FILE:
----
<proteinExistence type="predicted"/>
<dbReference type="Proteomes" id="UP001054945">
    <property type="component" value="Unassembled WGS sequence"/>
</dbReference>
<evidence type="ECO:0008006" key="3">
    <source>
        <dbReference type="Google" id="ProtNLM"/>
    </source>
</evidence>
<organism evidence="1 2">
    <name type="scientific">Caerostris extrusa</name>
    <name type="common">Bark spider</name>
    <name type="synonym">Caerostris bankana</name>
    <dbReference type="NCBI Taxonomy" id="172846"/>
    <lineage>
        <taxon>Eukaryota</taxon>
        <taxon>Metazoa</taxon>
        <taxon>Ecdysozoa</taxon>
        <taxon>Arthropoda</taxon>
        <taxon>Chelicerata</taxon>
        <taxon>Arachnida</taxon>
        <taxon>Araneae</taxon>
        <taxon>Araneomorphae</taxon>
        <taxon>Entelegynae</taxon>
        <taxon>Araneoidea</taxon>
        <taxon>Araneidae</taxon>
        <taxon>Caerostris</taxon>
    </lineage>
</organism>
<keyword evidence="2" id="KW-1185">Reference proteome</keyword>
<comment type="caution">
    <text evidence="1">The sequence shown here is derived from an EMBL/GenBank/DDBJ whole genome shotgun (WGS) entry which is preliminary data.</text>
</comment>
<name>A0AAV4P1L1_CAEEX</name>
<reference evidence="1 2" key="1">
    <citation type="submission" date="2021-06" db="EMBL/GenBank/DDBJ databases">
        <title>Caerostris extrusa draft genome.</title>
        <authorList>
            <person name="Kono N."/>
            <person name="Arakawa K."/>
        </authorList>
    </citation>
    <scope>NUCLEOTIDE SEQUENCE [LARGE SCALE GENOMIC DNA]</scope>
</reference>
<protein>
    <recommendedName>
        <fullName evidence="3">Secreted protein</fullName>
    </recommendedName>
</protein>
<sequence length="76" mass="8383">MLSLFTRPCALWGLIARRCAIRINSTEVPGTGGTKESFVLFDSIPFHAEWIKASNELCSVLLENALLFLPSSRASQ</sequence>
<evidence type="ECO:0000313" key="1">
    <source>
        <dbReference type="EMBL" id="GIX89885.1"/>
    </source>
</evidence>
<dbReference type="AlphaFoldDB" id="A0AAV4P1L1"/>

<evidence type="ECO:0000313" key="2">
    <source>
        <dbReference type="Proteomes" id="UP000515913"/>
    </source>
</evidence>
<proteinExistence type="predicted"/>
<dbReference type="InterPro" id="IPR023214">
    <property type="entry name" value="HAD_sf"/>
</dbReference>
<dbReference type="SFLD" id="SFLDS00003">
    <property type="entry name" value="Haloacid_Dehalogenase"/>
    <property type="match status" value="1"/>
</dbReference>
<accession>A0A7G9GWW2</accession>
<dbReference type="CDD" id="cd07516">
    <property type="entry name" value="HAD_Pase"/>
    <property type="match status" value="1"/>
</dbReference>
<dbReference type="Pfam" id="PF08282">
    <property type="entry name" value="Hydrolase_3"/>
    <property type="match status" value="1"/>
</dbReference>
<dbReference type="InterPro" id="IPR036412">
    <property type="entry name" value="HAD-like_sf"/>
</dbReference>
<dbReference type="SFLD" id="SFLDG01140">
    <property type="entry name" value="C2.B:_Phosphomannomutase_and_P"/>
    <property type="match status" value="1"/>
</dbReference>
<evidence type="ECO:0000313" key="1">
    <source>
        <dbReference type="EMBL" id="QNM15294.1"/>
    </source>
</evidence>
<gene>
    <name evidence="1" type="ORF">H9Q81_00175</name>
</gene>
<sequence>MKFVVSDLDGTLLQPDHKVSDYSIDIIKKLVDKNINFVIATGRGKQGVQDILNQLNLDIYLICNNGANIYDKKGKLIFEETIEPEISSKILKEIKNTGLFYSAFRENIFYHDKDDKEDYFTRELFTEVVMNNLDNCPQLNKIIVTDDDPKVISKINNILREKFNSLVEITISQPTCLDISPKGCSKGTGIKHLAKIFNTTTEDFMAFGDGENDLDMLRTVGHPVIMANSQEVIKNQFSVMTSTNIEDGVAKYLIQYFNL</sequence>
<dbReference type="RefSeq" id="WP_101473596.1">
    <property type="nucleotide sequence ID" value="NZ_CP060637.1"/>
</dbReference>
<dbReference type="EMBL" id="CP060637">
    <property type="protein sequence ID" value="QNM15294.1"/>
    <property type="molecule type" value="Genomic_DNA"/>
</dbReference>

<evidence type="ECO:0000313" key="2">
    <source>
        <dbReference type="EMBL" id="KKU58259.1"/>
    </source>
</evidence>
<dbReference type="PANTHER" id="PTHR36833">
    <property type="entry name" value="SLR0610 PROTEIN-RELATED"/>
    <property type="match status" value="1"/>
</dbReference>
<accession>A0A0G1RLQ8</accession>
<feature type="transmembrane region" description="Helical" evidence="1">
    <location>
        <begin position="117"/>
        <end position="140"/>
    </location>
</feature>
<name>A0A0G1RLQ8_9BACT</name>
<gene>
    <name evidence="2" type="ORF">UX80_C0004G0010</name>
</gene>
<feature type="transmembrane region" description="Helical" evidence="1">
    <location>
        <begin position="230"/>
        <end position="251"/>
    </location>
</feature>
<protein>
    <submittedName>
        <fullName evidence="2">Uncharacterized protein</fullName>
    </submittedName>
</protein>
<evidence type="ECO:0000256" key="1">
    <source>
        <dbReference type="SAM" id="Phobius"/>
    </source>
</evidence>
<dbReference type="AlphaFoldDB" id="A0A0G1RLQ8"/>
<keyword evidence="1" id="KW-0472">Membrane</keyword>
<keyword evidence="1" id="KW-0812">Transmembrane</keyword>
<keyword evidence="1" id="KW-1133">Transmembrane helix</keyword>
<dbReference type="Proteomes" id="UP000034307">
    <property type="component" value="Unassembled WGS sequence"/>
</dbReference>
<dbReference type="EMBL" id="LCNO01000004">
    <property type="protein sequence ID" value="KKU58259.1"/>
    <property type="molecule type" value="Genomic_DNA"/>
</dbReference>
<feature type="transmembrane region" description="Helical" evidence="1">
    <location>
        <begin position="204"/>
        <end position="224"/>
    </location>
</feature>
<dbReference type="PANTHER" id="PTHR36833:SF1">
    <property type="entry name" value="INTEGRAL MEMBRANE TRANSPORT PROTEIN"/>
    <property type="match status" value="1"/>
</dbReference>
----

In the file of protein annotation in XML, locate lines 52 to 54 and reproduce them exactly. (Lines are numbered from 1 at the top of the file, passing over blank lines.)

    <source>
        <dbReference type="EMBL" id="GIX89885.1"/>
    </source>